In spite of the fact I was really excited for Woman before it aired, I don’t think I caught up with it until it was halfway through its run. I think you just have to be in a certain frame of mind to watch a certain type of drama, and I wasn’t in the mood to watch a heavy drama like Woman at the time.
A family drama that focuses on forgiveness, repentance, and the bond between mother and child, Woman showed once again why Sakamoto Yuji is one of Japan’s best screenwriters. He writes scenes that are just so emotionally powerful that one doesn’t even need words to understand what the characters feel. The whole cast is amazing from little Suzuki Rio to the comedic Kobayashi Kaoru, but I have to give major props to Mitsushima Hikari and Tanaka Yuko who were brillant as the estranged mother-daughter pair. It does suffer from some weak episodes in the middle and I think the story should have been a little tighter, so it falls a little short of Soredemo, but it’s still way ahead of other dramas. Definitely a must-watch drama of 2013.
Dokushin Kizoku (A Swinging Single)
Despite my misgivings about Dokushin Kizoku, it was a show I kept up with week to week and found myself enjoying it. A drama that tried to weave a romance reminiscent of old Hollywood, Dokushin Kizoku may have set its standards a little too high. Riddled with poorly executed clichés (sibling rivalry, an arranged marriage, and a heroine who falls into trouble all the time) and centered around an OTP who had little spark and spent more time with the second leads than with each other, Dokushin Kizoku can be called average at best. So why did I not only watch it, but actually like it? As much as I hate to say it, I loved Mamoru. A straight-laced guy with more than a few quirks, his cynicism towards love made me salivate for the moment he fell for Yuki and started to fight for her. Sadly, the latter never happened, as he was willing to let her find happiness with his brother and silently help her from the shadows, but that made me like him more because c’mon, he sacrificed his first love because he thought it was best for her and his brother. It got me in the gut and made me want to see if Mamoru eventually got the happy ending he deserved because it’s not Noble Idiocy if you think the other party doesn’t love you too. It was only near the end when the show kept pushing the OTP apart for no reason (even the characters wondered why they weren’t together), that not even my love for Mamoru could tamper down my frustration and it became a struggle to finish.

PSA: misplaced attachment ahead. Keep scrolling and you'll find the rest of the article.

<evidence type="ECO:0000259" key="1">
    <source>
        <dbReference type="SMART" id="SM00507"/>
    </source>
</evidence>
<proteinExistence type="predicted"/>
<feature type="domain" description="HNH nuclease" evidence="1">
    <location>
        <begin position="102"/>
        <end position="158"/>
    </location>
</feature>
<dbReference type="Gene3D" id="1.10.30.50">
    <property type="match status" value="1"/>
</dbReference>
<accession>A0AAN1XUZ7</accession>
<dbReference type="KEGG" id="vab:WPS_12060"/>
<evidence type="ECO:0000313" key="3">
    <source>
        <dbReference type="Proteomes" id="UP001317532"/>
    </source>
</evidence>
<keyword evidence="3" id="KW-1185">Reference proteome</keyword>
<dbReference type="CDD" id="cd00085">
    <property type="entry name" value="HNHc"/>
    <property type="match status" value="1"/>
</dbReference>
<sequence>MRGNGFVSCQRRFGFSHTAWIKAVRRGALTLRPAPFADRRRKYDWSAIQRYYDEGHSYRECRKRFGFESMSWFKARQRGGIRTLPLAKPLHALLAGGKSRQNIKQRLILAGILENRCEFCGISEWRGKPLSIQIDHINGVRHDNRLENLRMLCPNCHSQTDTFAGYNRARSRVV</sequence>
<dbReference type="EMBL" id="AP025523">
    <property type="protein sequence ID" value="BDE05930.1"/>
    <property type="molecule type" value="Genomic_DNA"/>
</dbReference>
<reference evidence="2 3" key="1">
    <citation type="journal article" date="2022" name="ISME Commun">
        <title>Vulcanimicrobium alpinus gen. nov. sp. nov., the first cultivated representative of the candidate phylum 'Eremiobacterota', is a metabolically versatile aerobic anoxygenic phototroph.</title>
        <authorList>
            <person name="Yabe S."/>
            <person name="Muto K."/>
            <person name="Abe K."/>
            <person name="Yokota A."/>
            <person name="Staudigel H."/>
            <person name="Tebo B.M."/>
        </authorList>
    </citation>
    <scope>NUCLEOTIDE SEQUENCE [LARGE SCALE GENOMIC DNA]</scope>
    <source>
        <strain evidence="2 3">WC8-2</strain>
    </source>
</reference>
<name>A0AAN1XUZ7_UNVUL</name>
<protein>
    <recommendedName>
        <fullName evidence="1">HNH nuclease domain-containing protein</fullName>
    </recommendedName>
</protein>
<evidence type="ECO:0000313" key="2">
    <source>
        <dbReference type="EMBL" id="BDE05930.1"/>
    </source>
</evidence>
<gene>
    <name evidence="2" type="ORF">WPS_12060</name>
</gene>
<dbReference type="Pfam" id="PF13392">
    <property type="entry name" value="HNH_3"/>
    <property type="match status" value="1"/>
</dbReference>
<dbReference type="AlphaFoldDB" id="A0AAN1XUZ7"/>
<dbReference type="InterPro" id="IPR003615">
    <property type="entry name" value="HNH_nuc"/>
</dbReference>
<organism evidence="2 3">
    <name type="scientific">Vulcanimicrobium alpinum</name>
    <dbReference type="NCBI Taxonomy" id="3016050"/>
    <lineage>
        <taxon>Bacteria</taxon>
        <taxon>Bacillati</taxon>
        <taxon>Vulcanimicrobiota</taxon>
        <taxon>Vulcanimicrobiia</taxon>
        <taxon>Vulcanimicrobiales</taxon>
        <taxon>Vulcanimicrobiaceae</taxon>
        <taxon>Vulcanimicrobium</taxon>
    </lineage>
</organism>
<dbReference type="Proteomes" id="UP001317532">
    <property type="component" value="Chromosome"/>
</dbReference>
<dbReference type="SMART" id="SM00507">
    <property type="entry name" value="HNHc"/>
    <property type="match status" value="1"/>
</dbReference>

A dark crime drama with a dash of comedy, Kurokouchi was a pleasant surprise.The set-up isn’t new; immoral, money-grubbing hero is pairs up with a justice-seeking, upright heroine in order to solve crimes and take down the Big Bad, but with the unlayering of a real life mystery serving as the main plot, not to mention Kurokouchi’s more than questionable actions, the show usually managed to keep things interesting.
While I eventually warmed up to the over-the-top acting of Nagase Tomoya and Watabe Atsuro was suitably creepy as the evil governor Sawatari, Kurokouchi never dug deep with its characters. Characters existed to keep the plot moving without standing on their own as actual people, so the ride is fun, but ultimately soulless.
Miss Pilot endeavored to be an inspiring story about a young woman chasing her dream and while I liked Haru and wanted her to succeed, I was more interested in the other female pilot candidate, Oda Chisato. If it wasn’t for Chisato and the great character arc she gets halfway through the series, I probably would’ve dropped the show. Smart, capable, and prickly (but never malicious), Chisato is the natural foil to the bubbly and cheerful Haru. It would have been very easy to make Chisato and Haru rivals, but instead they become good friends. As much as I love a good bromance, female friendships are rare in dramaland, so I loved watching these two learn to depend on each other.
Other than Chisato and her friendship with Haru, Miss Pilot didn’t have too much going for it. By the middle, it wasn’t as plodding as it was in the beginning, finally getting rid of the contrived single-episode stories to focus on the camraderie between the pilot candidates, but I wish the other characters were more fleshed out or at least for there to be more obstacles during the training. Not a bad watch, I enjoyed it and I was impressed by Maki’s improvement, but definitely had the potential to be better.
Overall, not a bad year for j-dramas (there have been better years, but there have also been years that were a lot worse). I didn’t watch as much as I thought I did, but considering all the k-dramas and anime I watched, nine isn’t too bad. Then again, judging by how many of those dramas I watched were absolutely bad, I think I’ll be a bit more picky about what I watch this season.